Indonesia Passes Tough Anti-Terror Law in Wake of Bombings
(Bloomberg) -- Indonesian security authorities have been given tougher powers aimed at combating a surge in extremist violence that has seen the world’s biggest Muslim majority nation reeling from the deadliest attacks since the 2002 Bali bombings.
Less than two weeks after a wave of attacks including three separate bombings at churches in Indonesia’s second largest city of Surabaya, lawmakers on Friday gave final approval to a long-delayed revision of the country’s 2003 anti-terrorism law. While the review had been proposed in early 2016 after a gun and suicide-bomb attack in central Jakarta, it had been stalled in the parliament for more than two years.
Police will now be handed enhanced powers to take preemptive action amid growing concerns about the threat from militants returning from battlefields in northern Iraq and Syria as well as the influence in Indonesia from the Islamic State terrorist group. The revised laws will mean people suspected of planning an attack can be detained for longer while making it an offense to take part in militant training at home or abroad.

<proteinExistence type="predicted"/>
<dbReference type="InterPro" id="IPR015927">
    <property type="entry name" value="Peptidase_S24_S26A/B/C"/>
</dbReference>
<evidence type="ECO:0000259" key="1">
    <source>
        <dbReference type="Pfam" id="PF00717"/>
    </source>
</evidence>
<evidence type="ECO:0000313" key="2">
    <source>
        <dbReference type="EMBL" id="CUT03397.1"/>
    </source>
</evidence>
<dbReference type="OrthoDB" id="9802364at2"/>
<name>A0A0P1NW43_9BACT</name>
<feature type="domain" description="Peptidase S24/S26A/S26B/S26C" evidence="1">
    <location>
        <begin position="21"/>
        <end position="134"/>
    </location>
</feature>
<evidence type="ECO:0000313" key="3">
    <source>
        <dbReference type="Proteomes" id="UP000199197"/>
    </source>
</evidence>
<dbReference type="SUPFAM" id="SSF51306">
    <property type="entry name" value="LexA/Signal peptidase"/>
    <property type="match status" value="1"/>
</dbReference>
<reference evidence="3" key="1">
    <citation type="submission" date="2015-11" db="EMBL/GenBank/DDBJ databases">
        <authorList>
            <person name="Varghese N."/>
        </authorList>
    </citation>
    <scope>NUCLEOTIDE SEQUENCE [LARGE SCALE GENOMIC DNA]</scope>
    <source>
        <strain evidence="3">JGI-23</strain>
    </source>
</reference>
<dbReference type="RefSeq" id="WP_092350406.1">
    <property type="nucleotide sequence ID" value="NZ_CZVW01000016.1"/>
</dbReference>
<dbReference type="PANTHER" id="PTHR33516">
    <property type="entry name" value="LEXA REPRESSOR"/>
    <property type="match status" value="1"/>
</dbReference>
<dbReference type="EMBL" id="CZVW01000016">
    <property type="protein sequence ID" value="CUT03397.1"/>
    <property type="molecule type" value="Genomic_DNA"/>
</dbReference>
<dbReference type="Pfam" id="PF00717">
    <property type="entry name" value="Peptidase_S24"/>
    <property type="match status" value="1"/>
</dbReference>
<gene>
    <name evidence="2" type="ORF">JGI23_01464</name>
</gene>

There’s been a rapid rise in the number of Indonesians who’ve sought to join Islamic State, Justice and Human Rights Minister Yasonna Laoly told lawmakers after the revised law was passed. "This clearly threatens the sovereignty and security of Indonesia," he said.
The attacks in Surabaya, claimed by Islamic State, left more than 30 people dead and prompted President Joko Widodo to threaten to use his executive powers if the parliament failed to pass revision by June. It was the deadliest spate of violence since bombings on the resort island of Bali in 2002 killed 202 people, mostly foreigners.
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